LinuxQuestions.org

LinuxQuestions.org (/questions/)
-   Slackware (http://www.linuxquestions.org/questions/slackware-14/)
-   -   Sackware64 -current & EXT4 & SSD (http://www.linuxquestions.org/questions/slackware-14/sackware64-current-and-ext4-and-ssd-795003/)

mlpa 03-12-2010 01:22 PM

Sackware64 -current & EXT4 & SSD
 
Hi, I use Slackware64 -current. I will buy a SSD drive, normaly the filesystem in my laptop is EXT4.
Is there anything that I need to know? How to improve life of the SSD?
Is journaling a good option? How to disable?

MS3FGX 03-12-2010 08:52 PM

You don't need to do anything special to support an SSD, and all modern SSDs have wear leveling technology which greatly extends their lifetime. You don't really need to worry about repetitive writes like you did with past generations of the technology. I read some articles recently that put the lifespan of a modern SSD, even with intense writing, somewhere north of 20 years.

gargamel 03-13-2010 03:13 AM

I read an article, too, on this topic. They compared Linux file systems on SSDs and concluded with a clear recommendation for ext4 with journaling for modern SSD drives. If I recall it correctly, Reiser 4 was also regarded technically excellent and very good for SSDs, and in some respects even better than ext4, but the long-term support in Linux seems less clear.

Expected lifetime of new devices is about 30 years, as MS3FGX said, even in use cases with intense writing.

gargamel

mlpa 04-05-2010 05:22 AM

And about Trim Support?
In SLackware -current is available? I need to configure something?

hemp4fuel 04-05-2010 11:24 AM

You can add 'discard' to the options of the mount point in /etc/fstab. In Linux trim = discard. Here is my fstab entry for an ssd:

Code:

/dev/sda2        /home            ext4        defaults,noatime,discard,errors=remount-ro        0  2

mlpa 04-05-2010 01:05 PM

Thanks for the reply.
I will use discard option.
And how to disable journelling?

hemp4fuel 04-05-2010 03:01 PM

From what I have read there is no real advantage to disabling journaling in ext4 with a ssd.

mlpa 04-05-2010 03:20 PM

Journallig don't write in the disk in period cycles?
Without journalling the system is faster, I think.

manwichmakesameal 04-05-2010 05:35 PM

If you are going to use an ssd, I think the overhead of the journaling is going to be negligable.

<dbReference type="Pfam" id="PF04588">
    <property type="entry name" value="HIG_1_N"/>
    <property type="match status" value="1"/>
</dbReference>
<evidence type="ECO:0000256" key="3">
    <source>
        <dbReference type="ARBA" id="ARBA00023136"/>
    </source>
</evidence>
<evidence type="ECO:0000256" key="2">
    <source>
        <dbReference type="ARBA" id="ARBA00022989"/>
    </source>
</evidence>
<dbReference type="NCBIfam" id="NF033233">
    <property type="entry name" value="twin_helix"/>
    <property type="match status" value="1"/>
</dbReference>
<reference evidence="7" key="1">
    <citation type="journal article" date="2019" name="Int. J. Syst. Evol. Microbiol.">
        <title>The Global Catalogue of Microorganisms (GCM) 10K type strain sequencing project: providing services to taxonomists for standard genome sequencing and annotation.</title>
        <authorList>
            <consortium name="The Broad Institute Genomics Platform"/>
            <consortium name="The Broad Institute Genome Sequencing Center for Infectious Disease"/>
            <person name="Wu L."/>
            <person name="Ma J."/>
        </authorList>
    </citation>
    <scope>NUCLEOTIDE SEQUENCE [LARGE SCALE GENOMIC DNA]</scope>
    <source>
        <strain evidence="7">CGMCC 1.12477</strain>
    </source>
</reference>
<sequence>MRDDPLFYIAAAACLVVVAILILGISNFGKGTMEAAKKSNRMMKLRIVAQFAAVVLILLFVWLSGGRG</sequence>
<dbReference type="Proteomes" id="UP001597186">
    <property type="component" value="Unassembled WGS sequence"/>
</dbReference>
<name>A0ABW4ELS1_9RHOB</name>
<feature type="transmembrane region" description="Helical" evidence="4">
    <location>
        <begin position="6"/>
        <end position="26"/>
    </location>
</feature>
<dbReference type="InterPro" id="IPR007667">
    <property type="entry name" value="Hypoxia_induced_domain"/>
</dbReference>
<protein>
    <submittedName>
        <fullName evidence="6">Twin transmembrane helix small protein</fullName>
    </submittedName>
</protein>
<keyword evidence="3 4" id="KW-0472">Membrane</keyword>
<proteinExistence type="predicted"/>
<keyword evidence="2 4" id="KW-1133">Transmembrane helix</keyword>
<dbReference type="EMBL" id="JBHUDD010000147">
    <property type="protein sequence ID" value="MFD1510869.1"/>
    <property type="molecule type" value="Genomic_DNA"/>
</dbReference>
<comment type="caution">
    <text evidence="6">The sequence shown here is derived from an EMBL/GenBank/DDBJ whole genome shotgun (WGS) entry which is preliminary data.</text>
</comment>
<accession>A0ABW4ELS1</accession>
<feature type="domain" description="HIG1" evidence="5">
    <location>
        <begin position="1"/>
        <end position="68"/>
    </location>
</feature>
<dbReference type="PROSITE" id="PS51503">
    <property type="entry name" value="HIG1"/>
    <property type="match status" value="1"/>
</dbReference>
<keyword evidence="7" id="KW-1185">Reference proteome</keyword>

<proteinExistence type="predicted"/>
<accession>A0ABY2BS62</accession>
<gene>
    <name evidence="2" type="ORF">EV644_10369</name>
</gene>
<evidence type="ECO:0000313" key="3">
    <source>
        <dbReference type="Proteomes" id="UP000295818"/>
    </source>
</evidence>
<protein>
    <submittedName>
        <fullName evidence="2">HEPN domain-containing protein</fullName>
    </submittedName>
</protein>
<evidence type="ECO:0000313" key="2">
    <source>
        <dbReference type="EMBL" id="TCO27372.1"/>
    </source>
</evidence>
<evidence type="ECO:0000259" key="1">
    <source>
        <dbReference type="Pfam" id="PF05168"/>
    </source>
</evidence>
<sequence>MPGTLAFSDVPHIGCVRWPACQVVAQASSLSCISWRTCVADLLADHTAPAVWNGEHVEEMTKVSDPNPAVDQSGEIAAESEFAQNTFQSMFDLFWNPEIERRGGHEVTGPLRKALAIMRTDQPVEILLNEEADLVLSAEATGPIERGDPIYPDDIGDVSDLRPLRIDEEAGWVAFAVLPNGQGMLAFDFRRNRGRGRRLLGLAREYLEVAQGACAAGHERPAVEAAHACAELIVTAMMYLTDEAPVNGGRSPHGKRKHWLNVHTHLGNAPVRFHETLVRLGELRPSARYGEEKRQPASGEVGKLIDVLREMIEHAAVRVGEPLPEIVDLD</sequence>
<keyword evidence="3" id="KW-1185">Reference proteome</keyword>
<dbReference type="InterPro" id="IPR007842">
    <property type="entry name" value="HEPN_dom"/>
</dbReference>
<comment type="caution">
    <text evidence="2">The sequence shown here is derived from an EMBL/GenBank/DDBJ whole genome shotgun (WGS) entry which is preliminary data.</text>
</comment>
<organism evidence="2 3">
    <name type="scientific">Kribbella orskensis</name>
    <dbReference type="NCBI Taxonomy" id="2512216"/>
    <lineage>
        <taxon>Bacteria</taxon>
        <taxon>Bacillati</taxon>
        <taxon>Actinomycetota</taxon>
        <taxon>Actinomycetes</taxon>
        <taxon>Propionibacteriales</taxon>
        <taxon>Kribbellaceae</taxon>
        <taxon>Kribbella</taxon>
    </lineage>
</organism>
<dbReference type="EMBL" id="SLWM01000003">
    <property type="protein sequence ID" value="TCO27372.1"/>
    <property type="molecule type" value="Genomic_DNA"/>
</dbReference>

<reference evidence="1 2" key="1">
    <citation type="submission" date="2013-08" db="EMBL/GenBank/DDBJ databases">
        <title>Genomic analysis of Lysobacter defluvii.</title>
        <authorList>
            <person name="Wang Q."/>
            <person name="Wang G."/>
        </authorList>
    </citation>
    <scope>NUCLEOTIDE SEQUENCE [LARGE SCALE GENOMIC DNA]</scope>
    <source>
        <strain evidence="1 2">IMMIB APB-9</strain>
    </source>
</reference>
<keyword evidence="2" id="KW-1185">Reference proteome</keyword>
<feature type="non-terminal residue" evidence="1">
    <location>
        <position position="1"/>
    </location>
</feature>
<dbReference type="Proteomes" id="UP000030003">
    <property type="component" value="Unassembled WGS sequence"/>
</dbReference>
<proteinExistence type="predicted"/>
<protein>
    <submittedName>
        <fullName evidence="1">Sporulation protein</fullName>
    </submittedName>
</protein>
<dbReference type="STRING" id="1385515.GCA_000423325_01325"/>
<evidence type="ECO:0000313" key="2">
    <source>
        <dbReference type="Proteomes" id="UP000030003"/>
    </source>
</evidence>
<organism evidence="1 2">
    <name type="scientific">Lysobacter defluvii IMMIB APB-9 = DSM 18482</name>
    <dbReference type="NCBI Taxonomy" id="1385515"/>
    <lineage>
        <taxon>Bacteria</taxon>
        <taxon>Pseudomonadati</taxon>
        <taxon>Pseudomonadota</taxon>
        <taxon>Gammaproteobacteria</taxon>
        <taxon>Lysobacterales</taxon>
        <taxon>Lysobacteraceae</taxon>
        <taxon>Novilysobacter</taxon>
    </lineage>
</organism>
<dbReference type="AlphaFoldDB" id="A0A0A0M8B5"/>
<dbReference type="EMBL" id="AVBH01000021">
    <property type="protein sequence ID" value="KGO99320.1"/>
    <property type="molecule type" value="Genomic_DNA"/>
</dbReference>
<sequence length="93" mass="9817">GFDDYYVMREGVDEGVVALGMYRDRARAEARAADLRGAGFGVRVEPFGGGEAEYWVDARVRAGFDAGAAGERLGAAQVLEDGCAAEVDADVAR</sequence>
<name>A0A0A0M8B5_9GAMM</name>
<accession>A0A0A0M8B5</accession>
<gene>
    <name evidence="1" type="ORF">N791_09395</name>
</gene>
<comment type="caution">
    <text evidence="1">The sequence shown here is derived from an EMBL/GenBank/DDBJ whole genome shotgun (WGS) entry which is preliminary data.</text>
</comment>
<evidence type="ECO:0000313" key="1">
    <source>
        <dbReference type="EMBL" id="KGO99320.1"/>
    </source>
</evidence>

mlpa 04-05-2010 05:37 PM

Yes I will use a Corsar X128 in my laptop.
I saw some tests that show ext4 without journalling is faster.

imitheos 04-06-2010 06:43 AM

Quote:

Originally Posted by mlpa (Post 3925430)
Yes I will use a Corsar X128 in my laptop.
I saw some tests that show ext4 without journalling is faster.

Speed is good, but the primary purpose of a filesystem is to securely
store data.

You can gain some speed by using noatime that hemp4fuel suggested
and also reduce unnecessary writes, but don't disable the journal.

nicedream 04-07-2010 01:38 PM

I was reading Theodore Tso's write-up on journaled/non-journaled speeds. Disabling journaling does improve performance, but the difference does appear to be negligible. However, just like using the noatime option, scaling back or eliminating swap usage, etc, it will reduce writes to the disk which should theoretically extend the life of your drive.

The decision to use or not use journaling is a personal decision - weigh the risks vs rewards. Just be aware that without the journal there is a slightly higher chance that your drive could be left in an inconstant state and you may have data loss. But recall that not too long ago ext2 was the default fs, and even now a lot of people still say ext2 is the way to go for SSDs. I don't think there is really a "right" or "wrong" setup, because SSDs are so new and there isn't much long term evidence of what is truly the best way to go.

FWIW, I wrote up a guide of everything I did to tune my SSD, in case anyone is interested in what I found.

mlpa 04-07-2010 02:59 PM

Thanks for the tips.
I will try it.

piratesmack 04-07-2010 05:00 PM

You can change the journaling mode to writeback to improve performance a bit (Not sure how much on an SSD). I use writeback mode on my laptop, where power failure is not an issue and crashes are rare. I don't recommend this on a desktop.

To use writeback mode, run this on each of your ext4 partitions:
Code:

tune2fs -o journal_data_writeback /dev/sdxx
And add 'data=writeback' to your fstab entries:
Code:

...ext4 defaults,noatime,nodiratime,data=writeback
To go back to ordered mode (the default), do:
Code:

tune2fs -o journal_data_ordered /dev/sdxx
And of course, remove data=writeback from your fstab.

mlpa 04-07-2010 05:03 PM

I was thinking using in my laptop, because of the SSD.

I have found this tutorial for SSD drivers in Linux



All times are GMT -5. The time now is 11:11 AM.